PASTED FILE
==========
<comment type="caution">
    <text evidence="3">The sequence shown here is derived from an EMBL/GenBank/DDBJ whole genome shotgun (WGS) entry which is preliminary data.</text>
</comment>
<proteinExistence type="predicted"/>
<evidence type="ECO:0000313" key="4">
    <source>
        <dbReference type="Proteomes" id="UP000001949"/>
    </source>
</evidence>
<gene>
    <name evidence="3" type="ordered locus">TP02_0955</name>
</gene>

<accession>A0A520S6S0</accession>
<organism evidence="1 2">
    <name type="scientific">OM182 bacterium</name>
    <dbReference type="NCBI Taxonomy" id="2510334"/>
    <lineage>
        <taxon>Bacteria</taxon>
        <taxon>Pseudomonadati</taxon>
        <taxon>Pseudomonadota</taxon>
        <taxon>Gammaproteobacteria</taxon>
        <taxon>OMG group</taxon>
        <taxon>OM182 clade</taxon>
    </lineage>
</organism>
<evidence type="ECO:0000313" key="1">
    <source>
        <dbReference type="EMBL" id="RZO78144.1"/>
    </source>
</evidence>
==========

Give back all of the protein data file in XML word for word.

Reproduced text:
<comment type="caution">
    <text evidence="3">The sequence shown here is derived from an EMBL/GenBank/DDBJ whole genome shotgun (WGS) entry which is preliminary data.</text>
</comment>
<proteinExistence type="predicted"/>
<evidence type="ECO:0000313" key="4">
    <source>
        <dbReference type="Proteomes" id="UP000001949"/>
    </source>
</evidence>
<gene>
    <name evidence="3" type="ordered locus">TP02_0955</name>
</gene>

<accession>A0A520S6S0</accession>
<organism evidence="1 2">
    <name type="scientific">OM182 bacterium</name>
    <dbReference type="NCBI Taxonomy" id="2510334"/>
    <lineage>
        <taxon>Bacteria</taxon>
        <taxon>Pseudomonadati</taxon>
        <taxon>Pseudomonadota</taxon>
        <taxon>Gammaproteobacteria</taxon>
        <taxon>OMG group</taxon>
        <taxon>OM182 clade</taxon>
    </lineage>
</organism>
<evidence type="ECO:0000313" key="1">
    <source>
        <dbReference type="EMBL" id="RZO78144.1"/>
    </source>
</evidence>